Prophylaxis for Spontaneous Bacterial Peritonitis in Patients With Liver Cirrhosis

liver cirrhosis
liver cirrhosis
There remains considerable uncertainty on whether antibiotic prophylaxis for spontaneous bacterial peritonitis is beneficial in people with liver cirrhosis.

There remains considerable uncertainty on whether antibiotic prophylaxis for spontaneous bacterial peritonitis is beneficial in people with liver cirrhosis, according to the results of a meta-analysis study. Moreover, if beneficial, it is also uncertain which antibiotics may provide the most benefit in people with cirrhosis and ascites with low protein or history of spontaneous bacterial peritonitis. These results were published in The Cochrane Database of Systematic Reviews1.

A total of 23 trials including 2587 participants were included for >1 outcome(s) of this review; the trials compared 10 interventions.

According to investigators, approximately 2.5% of all hospitalizations in patients with liver cirrhosis are due to spontaneous bacterial peritonitis. Based on the findings of the review, there is very low-certainty evidence concerning antibiotic prophylaxis. Furthermore, direct comparisons of 10 different antibiotics demonstrated no differences. There was also no evidence of any differences in the subgroup analyses that evaluate effects of primary vs secondary prophylaxis. Therefore, they recommended that future work consists of adequately powered randomized clinical trials, employ blinding, avoid postrandomization dropouts, or perform intention-to-treat analysis, and use clinically important outcomes such as mortality, health-related quality of life, and decompensation events.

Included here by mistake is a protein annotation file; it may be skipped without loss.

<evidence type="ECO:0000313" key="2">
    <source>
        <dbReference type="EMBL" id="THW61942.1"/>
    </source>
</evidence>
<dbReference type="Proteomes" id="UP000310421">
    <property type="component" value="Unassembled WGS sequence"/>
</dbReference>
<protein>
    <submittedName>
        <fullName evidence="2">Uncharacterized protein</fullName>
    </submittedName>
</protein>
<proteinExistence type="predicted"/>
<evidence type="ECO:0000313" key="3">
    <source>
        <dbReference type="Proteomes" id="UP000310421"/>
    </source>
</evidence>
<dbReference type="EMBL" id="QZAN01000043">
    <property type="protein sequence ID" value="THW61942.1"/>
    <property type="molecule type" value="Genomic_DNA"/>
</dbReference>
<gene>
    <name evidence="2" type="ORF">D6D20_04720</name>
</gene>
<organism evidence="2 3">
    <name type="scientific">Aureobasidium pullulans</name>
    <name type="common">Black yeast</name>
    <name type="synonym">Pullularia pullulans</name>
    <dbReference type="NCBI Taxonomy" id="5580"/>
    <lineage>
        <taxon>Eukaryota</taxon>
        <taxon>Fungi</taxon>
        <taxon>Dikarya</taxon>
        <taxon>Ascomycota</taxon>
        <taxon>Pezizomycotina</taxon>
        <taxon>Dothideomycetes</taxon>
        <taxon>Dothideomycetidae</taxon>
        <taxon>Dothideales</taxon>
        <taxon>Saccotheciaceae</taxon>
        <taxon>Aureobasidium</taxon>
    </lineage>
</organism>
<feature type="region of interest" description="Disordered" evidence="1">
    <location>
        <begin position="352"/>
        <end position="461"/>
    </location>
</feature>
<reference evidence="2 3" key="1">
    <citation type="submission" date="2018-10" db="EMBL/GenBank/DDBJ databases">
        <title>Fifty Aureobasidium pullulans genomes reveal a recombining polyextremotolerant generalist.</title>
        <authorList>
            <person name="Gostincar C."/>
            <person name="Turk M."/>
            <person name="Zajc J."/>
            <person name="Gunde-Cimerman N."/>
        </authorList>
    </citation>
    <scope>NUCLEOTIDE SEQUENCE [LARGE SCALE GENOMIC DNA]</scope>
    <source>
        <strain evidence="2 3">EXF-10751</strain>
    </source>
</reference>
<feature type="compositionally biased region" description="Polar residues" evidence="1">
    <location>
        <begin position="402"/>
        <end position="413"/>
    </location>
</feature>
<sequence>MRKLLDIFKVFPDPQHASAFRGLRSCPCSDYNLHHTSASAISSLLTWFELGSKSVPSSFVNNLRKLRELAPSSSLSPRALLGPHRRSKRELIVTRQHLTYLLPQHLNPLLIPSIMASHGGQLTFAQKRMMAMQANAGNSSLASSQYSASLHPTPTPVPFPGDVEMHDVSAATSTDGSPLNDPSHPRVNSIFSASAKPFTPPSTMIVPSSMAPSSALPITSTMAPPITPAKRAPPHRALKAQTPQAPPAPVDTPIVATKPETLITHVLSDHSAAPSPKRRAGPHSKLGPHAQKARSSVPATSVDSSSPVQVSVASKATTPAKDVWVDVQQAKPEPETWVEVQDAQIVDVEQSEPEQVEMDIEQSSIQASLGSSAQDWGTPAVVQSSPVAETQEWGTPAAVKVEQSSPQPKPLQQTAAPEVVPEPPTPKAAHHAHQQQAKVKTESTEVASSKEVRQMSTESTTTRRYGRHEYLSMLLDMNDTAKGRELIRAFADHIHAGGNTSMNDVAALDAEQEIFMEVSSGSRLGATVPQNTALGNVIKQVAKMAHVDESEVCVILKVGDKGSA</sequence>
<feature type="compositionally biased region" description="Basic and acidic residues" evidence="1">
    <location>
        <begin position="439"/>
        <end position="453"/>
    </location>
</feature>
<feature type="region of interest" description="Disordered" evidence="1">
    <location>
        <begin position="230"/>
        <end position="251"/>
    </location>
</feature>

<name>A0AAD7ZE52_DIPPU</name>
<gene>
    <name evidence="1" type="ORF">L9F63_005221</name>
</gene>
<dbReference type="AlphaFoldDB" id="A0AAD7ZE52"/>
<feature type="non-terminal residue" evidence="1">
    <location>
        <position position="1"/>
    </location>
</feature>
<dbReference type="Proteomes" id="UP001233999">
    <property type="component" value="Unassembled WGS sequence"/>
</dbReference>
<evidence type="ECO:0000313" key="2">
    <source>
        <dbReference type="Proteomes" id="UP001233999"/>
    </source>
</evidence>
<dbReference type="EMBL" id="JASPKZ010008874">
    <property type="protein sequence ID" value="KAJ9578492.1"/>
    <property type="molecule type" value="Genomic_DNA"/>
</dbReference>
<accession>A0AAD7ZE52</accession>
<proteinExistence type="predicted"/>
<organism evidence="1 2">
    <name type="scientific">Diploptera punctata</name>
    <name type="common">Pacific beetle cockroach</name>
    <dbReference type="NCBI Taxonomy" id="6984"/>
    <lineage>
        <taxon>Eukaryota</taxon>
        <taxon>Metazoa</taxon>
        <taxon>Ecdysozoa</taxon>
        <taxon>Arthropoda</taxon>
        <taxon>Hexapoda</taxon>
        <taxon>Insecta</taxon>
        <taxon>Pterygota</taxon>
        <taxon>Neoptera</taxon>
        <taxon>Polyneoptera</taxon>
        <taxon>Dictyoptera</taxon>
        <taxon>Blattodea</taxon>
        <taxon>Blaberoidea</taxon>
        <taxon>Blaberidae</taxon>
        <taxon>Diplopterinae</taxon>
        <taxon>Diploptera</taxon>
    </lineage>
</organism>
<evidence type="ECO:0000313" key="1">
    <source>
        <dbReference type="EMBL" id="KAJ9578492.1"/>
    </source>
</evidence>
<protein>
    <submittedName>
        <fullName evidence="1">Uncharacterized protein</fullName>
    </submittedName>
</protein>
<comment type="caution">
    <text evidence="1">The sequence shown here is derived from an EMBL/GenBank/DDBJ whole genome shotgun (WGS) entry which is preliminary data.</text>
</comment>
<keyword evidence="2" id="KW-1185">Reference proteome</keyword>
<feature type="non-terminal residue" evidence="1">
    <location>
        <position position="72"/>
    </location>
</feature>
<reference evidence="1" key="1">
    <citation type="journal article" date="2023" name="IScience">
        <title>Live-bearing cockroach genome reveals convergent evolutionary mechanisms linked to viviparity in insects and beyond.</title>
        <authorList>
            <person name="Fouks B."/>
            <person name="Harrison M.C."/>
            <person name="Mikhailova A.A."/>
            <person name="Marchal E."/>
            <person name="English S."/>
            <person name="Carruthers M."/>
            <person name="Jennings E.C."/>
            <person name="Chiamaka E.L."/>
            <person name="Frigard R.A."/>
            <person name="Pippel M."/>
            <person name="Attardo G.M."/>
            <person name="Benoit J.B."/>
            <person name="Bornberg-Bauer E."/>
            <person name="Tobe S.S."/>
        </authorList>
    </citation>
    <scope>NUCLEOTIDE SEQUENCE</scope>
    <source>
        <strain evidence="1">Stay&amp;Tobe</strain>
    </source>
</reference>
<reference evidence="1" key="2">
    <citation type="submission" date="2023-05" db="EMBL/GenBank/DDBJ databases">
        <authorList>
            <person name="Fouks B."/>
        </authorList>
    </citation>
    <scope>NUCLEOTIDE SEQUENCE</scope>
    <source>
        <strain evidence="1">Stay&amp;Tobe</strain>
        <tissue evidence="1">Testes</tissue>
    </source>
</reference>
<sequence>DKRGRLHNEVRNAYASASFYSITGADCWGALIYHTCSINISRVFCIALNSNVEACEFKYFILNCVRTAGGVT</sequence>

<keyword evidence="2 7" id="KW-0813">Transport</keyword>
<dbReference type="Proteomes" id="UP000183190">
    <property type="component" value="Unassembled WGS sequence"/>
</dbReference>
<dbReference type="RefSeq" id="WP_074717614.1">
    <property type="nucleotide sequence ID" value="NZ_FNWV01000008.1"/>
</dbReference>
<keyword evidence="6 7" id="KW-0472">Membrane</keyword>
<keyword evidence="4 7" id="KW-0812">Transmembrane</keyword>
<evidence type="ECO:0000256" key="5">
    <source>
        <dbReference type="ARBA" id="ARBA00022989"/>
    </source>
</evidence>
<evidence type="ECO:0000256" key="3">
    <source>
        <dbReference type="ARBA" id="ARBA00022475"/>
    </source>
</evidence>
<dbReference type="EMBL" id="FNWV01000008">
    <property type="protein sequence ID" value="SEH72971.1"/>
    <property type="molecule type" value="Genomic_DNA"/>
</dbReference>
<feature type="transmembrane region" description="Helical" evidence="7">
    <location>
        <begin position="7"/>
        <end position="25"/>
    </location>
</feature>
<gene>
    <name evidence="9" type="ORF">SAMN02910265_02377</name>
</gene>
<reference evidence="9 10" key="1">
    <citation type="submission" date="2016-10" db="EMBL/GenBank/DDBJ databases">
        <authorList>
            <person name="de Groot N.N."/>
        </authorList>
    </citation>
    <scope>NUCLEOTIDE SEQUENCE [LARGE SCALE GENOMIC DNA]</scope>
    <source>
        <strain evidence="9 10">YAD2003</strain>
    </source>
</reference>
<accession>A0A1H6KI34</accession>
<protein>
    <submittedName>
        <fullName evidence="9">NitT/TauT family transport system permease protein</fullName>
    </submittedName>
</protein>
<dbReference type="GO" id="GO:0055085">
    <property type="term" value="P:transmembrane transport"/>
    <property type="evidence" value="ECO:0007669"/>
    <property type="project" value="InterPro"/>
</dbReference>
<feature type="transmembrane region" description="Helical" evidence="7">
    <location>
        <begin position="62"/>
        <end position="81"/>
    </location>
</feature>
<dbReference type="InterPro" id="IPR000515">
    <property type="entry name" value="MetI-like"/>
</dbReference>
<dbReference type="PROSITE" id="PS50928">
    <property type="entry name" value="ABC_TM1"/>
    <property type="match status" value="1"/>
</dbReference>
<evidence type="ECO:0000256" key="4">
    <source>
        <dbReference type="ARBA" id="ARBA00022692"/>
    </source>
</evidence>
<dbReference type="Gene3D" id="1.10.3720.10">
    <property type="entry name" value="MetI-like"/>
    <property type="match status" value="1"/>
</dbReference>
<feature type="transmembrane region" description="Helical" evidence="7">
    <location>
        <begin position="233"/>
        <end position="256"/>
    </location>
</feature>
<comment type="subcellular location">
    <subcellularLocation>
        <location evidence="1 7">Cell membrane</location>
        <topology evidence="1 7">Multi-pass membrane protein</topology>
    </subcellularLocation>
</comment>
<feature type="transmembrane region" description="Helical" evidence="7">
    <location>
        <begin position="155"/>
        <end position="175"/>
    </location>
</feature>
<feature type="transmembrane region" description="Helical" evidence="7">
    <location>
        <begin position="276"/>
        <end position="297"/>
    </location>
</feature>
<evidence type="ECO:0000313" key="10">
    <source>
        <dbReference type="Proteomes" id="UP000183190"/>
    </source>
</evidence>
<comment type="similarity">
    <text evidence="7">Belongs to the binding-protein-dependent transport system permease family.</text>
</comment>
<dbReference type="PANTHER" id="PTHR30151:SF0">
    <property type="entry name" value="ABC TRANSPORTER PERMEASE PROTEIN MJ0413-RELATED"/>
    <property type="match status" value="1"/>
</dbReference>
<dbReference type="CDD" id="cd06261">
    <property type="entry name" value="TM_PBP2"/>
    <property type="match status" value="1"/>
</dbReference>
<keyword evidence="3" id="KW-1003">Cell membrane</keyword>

Approximately 20% of individuals with cirrhosis develop ascites, which is a major risk factor for spontaneous bacterial peritonitis.1 One of the major causes of cirrhosis is chronic hepatitis C viral (HCV) infection, however, according to data from the United States Preventive Services Task Force published in JAMA,2 direct evidence on the effects of HCV screening on clinical outcomes remains unavailable.  

The report in JAMA also found that direct acting antiviral therapy regimens were associated with sustained virologic response rates >95% with few short-term harms that were relative to older antiviral therapies. Furthermore, a sustained virologic response after antiviral therapy was associated with improved clinical outcomes compared to nonresponse as well as a significantly decreased risk for all-cause mortality (hazard ratio, 0.40; 95%CI, 0.28-0.56). This may demonstrate an avenue by which to decrease the progression of HCV infection to cirrhosis, and therefore potentially decrease the incidence of spontaneous bacterial peritonitis.

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Further research is therefore needed to determine factors associated with improved clinical outcomes, such as decreasing the rates of cirrhosis.


  1. Komolafe O, Roberts D, Freeman SC, et al. Antibiotic prophylaxis to prevent spontaneous bacterial peritonitis in people with liver cirrhosis: a network meta-analysis. Cochrane Database Syst Rev. 2020;1:CD013125.
  2. Chou R, Dana T, Fu R, et al. Screening for hepatitis C virus infection in adolescents and adults: Updated evidence report and systematic review for the US Preventive Services Task Force. [published online March 2 2020]. JAMA. doi:10.1001/jama.2019.20788